After 33 years, popular Hill restaurant forced out

by Len Lear
Posted 4/14/22

On March 26, local resident Stephen Chaplik wrote on the East Mt. Airy Nextdoor website, “Sad news. Just ordered food from Yu Hsiang Garden. Vince (the owner) told me that their lease is up, …

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After 33 years, popular Hill restaurant forced out


On March 26, local resident Stephen Chaplik wrote on the East Mt. Airy Nextdoor website, “Sad news. Just ordered food from Yu Hsiang Garden. Vince (the owner) told me that their lease is up, and the owner doesn’t want to renew. They will probably be out by the end of next month. Sucks.”

After seeing this post, I went to the restaurant, which we first went to more than 30 years ago and were impressed with their white tablecloth service, plush booths, and large plants. About 25 years ago, we were having dinner there and happened to notice that Grover Washington, Jr., the late jazz legend and West Mt. Airy resident was seated in the next booth with his family. I went over and introduced myself, and he was very gracious.

When I went to the restaurant, located in the Chestnut Hill Plaza at 7630 Germantown Ave. two weeks ago, to ask if they were really closing, Jennifer Ly, co-owner (with husband Vincent), sobbed through non-stop tears, "We have so many customers who have become good friends. This is so hard on us; I cry every day. We have been through so much, including the pandemic, but we have come through. And now this!” 

Jennifer showed me the letter they had received, dated March 22 and signed by Kent Silvers, Jr., representing the landlord, Provco Chestnut Hill, LLC. It stated in part: “Please have your personal property removed by that date (April 30) and the premises in the condition required under the lease.” 

The Lys have talked to a lawyer at the Philadelphia Human Relations Commission about the possibility of filing a racial bias complaint since the three stores in the strip mall being evicted (Yu Hsiang Garden, a dry cleaner and a nail salon) are all Asian American-owned, and the one business not being evicted, The Eye Institute, is not Asian-owned. Karen Forman, a lawyer at the Commission (and Mt. Airy resident), confirmed speaking to the Lys, but as of press time, no official complaint had been filed.

Last week we made repeated attempts to contact The Provco Group, the real estate management company that owns the Chestnut Hill Plaza, but they did not respond to the phone calls or email messages.

“I cannot thank the people of Mt. Airy and Chestnut Hill who have supported us all these years,” said Vincent. “It has been a real privilege to serve our customers. This is not just about making a living. It is so much more. We have served children 5 and 6 years old who now have children of their own and still come in. One man came in here recently and said the little girl we used to wait on is now a Princeton graduate and is now getting married.”

Yu Hsiang Garden opened in the plaza just off Cresheim Valley Drive in September of 1989, becoming Chestnut Hill’s first Chinese restaurant. It was followed years later by Cin Cin, King's Garden and New China Court, a strictly takeout operation in the Market Square Shopping Center. All three are still in business.

It was an immediate hit. When we first visited the restaurant in September of 1989, it was beehive-busy, so much so that we had to wait more than 30 minutes for a table in midweek, and a few weeks later we waited an hour for a table on a weekend night.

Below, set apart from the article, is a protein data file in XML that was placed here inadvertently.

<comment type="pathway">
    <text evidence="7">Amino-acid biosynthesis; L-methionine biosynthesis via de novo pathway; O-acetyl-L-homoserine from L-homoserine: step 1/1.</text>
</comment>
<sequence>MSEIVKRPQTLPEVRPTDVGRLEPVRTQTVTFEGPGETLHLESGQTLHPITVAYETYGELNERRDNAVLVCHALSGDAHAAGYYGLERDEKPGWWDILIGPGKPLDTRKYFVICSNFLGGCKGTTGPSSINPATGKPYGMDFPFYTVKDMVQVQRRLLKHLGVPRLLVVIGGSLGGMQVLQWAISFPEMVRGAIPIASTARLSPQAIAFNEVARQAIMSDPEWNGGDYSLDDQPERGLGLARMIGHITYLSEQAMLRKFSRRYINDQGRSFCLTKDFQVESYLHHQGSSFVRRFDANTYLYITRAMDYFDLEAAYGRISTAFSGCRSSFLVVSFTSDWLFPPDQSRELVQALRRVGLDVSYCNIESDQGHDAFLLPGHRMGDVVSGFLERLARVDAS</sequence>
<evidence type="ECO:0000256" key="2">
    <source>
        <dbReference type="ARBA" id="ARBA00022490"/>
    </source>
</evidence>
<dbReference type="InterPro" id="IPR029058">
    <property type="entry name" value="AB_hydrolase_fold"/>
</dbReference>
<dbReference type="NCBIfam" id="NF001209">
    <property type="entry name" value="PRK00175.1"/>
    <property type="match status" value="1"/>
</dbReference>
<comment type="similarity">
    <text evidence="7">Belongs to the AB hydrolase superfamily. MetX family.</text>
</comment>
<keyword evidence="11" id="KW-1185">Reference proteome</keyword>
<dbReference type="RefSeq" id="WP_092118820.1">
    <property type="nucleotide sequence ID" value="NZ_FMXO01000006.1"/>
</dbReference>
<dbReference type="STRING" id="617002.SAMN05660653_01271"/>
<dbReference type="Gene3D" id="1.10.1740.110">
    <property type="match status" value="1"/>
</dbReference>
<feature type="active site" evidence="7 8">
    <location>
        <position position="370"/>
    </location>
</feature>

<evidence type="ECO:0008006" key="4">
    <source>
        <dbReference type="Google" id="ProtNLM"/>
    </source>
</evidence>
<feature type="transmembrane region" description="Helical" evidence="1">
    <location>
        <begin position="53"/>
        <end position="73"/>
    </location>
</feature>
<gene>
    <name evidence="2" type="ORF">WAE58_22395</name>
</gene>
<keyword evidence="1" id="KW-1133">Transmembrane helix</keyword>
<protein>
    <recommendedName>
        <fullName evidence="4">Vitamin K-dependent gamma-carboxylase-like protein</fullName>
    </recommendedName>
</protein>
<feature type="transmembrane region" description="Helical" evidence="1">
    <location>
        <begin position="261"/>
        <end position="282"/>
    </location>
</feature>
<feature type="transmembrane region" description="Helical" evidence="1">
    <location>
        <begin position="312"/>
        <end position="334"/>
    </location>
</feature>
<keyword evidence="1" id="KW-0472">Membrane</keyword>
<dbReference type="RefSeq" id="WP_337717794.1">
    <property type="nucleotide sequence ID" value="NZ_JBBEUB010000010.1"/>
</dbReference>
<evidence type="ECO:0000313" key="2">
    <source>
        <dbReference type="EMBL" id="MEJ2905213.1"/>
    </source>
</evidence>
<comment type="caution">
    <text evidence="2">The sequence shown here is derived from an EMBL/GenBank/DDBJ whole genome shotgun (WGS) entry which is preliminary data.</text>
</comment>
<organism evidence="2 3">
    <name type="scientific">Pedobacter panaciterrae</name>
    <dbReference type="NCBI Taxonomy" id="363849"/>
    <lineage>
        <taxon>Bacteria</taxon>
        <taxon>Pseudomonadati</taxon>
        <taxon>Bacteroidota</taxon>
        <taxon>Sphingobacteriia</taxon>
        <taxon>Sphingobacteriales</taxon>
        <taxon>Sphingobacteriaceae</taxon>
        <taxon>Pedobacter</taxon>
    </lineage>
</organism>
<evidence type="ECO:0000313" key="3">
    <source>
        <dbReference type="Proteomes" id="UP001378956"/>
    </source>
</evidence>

The restaurant was opened by the Lam family, which had also opened a Yu Hsiang Garden in 1985 in Glenside and one in center city in 1991. (Both closed years ago.) For decades the Chestnut Hill restaurant has been managed by Vincent Ly, 56, and his wife, Jennifer, 59, who is the sister of the original owner, Phi Lam. 

Born in Vietnam, Vincent's parents - his mother was an incense manufacturer and distributor and his father was in the wholesale paper manufacturing business - brought Vincent to the U.S. when he was 11 in 1977, following the Communist takeover of South Vietnam.

Vincent graduated from Northeast High School in 1984 and earned a degree in business management from Temple University, with a minor in real estate.

“My mom only had a fifth grade education,” said Vincent in an earlier interview, “but she wound up with 40 employees. She always emphasized the importance of education, and she told me that as long as I’m happy with my work, whatever it is, then that’s what really counts.”

When Vincent attended Northeast High School, he worked after school for three years at the late, much-lamented Under the Blue Moon restaurant, and got hooked on the business. “I loved it,” he said. “Gene Gosfield (legendary owner who died in 2007) was a very nice man. I ate there three times a week, which was great. I prepared salads and worked the grill and the fryer.”

The Lys have two sons — Justin, 29, a graduate of Temple Medical School, and Jordan, 28, who has a music degree from Temple but is now working for a Louis Vuitton clothing store in the King of Prussia Mall. “We are very proud of their educational accomplishments,” said Vincent, “but even more so of the men they have become.

“We have overcome the closing of Germantown Avenue because of massive construction, the great recession of 2008 and the pandemic, but this is so difficult, to cut us off from all the customers we care so much about. The letter came as a complete shock. We had planned to work for several more years and leave on our own terms.”

When asked if they plan to start over in another location, Vincent said, “We have no plans right now, but I would never say never. When the staff scatters, you can't get them back, and starting a new kitchen is so hard, but we do want to be part of the community.”

For now, you can still visit Len Lear can be reached at Tom Beck contributed to this article.